Food Safety

Food Safety and Food Microbiology

H1H Laboratory offers high quality food safety testing with minimal turnaround time and has experts who can evaluate your facility and production process for areas that may contribute to food safety problems. Working in concert with a public health consultant, qualified microbiologists, technologists and veterinarians, H1H Laboratory has the potential to help improve food safety every step along the food chain – from farm to table. This unique combination of veterinarians, public health professionals and laboratory scientists enables H1H Laboratory to serve the needs of farmers and food manufacturers in the critical area of food safety. H1H Laboratory assists establishments in ensuring food safety by:
  • Providing food testing services at affordable rates.
  • Environmental sampling and testing – including water sources, air monitoring and pre and post operational facility sanitation.
  • Assisting establishments in acquiring documentation for food safety testing for HACCP certification.


Food safety is a scientific discipline describing the handling, preparation, and storage of food in ways that prevent food-borne illness. This includes a number of routines that should be followed to avoid potentially severe health hazards.


Food safety is important as it helps to protect consumer from the risk of food borne illnesses. It also helps to prevent consumers from risks of health –related conditions such as allergy and even death.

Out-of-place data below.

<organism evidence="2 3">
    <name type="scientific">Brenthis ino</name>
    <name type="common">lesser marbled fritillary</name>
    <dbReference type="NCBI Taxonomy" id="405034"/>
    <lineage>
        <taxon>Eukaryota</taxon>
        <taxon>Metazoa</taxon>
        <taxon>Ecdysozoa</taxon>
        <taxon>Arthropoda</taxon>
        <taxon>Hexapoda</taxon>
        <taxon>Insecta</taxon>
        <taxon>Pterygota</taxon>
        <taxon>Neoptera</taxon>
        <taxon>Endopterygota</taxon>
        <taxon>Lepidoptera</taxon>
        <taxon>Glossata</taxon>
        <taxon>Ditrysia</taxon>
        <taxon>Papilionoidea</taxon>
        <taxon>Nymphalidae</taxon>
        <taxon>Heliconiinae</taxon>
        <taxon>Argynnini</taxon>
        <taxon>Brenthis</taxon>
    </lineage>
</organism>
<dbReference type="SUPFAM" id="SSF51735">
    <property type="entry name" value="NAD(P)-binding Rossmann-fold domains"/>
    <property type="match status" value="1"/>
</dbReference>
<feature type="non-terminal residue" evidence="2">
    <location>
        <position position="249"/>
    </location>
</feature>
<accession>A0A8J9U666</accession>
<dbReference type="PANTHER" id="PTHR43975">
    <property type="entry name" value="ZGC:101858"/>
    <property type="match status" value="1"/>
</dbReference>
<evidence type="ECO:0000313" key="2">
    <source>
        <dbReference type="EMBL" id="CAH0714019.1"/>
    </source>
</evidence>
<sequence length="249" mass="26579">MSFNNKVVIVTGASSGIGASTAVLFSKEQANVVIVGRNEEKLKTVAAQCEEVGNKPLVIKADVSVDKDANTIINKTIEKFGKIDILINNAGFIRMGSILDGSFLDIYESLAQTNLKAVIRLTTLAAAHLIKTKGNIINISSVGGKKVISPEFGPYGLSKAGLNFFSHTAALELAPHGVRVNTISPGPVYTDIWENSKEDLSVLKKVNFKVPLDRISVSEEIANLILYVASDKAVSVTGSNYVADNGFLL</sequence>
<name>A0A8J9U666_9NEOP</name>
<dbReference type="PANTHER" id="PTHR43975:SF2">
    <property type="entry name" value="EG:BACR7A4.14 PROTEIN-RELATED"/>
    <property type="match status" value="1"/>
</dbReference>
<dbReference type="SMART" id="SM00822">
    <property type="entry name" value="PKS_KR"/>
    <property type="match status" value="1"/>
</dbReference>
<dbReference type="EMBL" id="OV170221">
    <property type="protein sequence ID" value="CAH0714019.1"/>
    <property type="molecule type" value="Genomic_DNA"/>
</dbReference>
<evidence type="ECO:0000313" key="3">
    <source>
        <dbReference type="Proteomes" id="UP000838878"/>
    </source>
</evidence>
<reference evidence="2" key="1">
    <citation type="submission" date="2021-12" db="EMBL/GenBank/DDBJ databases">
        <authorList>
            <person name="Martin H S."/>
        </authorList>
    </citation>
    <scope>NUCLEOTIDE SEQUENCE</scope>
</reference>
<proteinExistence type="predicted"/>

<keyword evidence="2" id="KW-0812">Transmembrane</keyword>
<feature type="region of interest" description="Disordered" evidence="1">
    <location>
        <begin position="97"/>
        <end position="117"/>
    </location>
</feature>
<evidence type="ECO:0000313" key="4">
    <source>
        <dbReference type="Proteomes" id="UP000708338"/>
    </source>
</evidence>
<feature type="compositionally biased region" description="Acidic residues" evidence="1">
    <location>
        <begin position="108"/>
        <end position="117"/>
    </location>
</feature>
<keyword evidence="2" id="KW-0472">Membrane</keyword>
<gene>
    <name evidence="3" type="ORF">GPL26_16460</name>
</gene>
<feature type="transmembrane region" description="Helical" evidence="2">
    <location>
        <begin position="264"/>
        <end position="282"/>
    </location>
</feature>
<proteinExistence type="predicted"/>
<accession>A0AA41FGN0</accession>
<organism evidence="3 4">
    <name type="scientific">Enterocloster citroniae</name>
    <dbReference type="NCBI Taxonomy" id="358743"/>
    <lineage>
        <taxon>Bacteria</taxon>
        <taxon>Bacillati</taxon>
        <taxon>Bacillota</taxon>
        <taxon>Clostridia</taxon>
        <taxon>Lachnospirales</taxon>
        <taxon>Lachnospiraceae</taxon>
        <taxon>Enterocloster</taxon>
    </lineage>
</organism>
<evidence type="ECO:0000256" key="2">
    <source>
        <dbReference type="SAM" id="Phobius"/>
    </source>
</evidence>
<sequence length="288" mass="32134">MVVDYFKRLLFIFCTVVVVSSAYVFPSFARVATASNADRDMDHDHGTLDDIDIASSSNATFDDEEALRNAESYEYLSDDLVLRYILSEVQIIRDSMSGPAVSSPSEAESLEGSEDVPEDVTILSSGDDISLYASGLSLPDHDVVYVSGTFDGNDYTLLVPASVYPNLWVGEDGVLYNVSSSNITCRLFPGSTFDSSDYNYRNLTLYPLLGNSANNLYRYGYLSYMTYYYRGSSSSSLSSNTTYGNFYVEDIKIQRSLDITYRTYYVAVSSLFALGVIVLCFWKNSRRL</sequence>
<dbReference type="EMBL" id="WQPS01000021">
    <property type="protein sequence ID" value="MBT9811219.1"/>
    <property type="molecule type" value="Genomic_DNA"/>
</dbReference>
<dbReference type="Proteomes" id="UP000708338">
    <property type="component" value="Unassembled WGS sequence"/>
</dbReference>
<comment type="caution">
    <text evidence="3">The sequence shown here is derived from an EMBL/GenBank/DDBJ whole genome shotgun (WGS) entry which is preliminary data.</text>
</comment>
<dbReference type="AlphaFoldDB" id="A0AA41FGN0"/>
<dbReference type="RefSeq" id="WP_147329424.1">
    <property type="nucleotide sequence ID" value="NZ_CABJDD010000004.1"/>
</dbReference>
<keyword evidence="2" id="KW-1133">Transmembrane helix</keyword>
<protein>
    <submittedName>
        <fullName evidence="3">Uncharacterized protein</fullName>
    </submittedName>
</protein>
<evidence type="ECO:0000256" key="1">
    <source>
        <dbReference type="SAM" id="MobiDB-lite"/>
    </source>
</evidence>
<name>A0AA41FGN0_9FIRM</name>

It also protects food processing establishments from product recalls which results in financial losses due to unsafe products. Other issues due to unsafe products which can impact a business include: rejected products, possible lawsuits and business closure by the public health authorities due to reports of unsafe product sold to the general public.


Food safety can be ensured by food establishments involved in the processing of food by following the guidelines provided by local as well as international food safety directives.

These directives provide guidelines for food safety programs in food processing establishments in order to ensure food safety in food production. These include: Having a HACCP program.

Included within the HACCP program are requirements to maintain proper laboratory food testing records, quality control records, the auditing and inspection of food processing establishments and the monitoring and evaluation of Sanitation Standard Operating Procedures (SSOP) , Good manufacturing practices (GMP) and Environmental Management Systems (EMS) procedures.


Food safety is very important as it ensures the health and safety of the consumers of the food produced by industrial processes. The lack of food safety procedures and programs within a food establishment can have an impact on the organization’s financial revenue as well as its future as a food establishment. Across the world statistics and research have shown that food establishments which fail to establish a food safety program or a HACCP.

• Recall of food product due to reported cases of illness due to consumption of product.
• Loss of revenue due to loss of sales and/or product recall.
• Loss of consumer confidence in product resulting in reduced sales.
• Law suits filed by consumers resulting in large pay-outs of revenues.
• Forced closure due to poor processing standards.
• Bankruptcy due to fall in sales revenue.


HACCP (Hazard Analysis and Critical Control Point) is a system that helps food business operators look at how they handle food and introduces procedures to make sure the food produced is safe to eat.